IDEA Part B Description of the Regulation
Definition of scientifically based research (34 CFR  300.35) The definition of scientifically based research as defined in the No Child Left Behind Act (20 USC7801(37) has been incorporated. The definition reads:  “…(A) research that involves the application of rigorous, systematic and objective procedures to obtain reliable and valid knowledge relevant to education activities and programs; and (B) includes research that (i) employs systematic, empirical methods that draw on observations or experiment; (ii) involves rigorous data analyses that are adequate to test the stated hypotheses and justify the general conclusions drawn, (iii) relies on measurements or observational methods that provide reliable and valid data across evaluators and observers, across multiple measurements and observations, and across studies by the same or different investigators; (iv) is evaluated using experimental or quasi-experimental designs in which individuals, entities, programs, or activities are assigned to different conditions and with appropriate controls to evaluate the effects of the condition of interest, with a preference for random-assignment experiments, or other designs to the extent that those designs contain within-condition or across-condition controls; (v) ensures that experimental studies are presented in sufficient detail and clarity to allow for replication or, at a minimum, offer the opportunity to build systematically on their findings; and (vi) has been accepted by a peer-reviewed journal or approved by a panel of independent experts through a comparably rigorous, objective, and scientific review.”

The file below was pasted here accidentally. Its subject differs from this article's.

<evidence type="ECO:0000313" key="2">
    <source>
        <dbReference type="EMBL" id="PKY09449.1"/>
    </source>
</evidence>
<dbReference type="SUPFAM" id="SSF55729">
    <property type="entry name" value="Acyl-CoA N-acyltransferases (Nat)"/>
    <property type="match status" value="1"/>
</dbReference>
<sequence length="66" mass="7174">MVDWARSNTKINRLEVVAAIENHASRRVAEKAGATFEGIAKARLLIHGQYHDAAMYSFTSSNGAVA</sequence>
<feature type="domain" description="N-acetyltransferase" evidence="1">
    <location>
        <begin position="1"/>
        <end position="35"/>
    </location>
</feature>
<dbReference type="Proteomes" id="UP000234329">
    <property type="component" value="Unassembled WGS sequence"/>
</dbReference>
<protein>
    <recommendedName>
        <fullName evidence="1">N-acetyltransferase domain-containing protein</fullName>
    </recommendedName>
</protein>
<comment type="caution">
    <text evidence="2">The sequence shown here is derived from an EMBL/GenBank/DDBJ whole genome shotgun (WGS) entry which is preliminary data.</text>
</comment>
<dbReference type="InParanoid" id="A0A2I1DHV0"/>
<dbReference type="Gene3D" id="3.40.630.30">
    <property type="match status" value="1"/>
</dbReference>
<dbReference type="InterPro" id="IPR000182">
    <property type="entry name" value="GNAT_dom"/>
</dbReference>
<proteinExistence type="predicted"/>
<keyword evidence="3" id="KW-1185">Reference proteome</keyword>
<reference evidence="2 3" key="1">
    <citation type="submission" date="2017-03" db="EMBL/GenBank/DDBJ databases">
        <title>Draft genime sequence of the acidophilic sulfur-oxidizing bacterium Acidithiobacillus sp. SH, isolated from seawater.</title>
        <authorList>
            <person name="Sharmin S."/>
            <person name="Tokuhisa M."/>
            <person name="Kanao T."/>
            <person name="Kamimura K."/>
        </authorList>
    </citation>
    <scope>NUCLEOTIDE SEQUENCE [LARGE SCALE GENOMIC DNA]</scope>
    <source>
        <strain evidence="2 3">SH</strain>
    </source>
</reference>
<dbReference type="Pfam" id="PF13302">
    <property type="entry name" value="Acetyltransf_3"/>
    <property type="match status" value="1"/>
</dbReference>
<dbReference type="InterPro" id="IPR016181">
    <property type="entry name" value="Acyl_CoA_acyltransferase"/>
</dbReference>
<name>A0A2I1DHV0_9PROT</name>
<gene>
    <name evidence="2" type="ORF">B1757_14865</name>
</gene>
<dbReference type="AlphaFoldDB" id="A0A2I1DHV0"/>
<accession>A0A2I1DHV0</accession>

Supplementary aids
and services
(34 CFR 300.42
34 CFR 300.107(a)
34 CFR 300.117)
Language has been included that specifies supplementary aids, services, and other supports be provided not only for the student to benefit from instruction but also to enable children with disabilities to participate in extracurricular activities in nonacademic settings. Specific steps are outlined regarding how the LEA must provide necessary supplemental aids and services according to the IEP team, nonacademic and extracurricular services and activities that afford a child with a disability equal opportunity to participate in those activities with nondisabled peers to the extent deemed appropriate.
Pre-referral Response
to Intervention (RtI)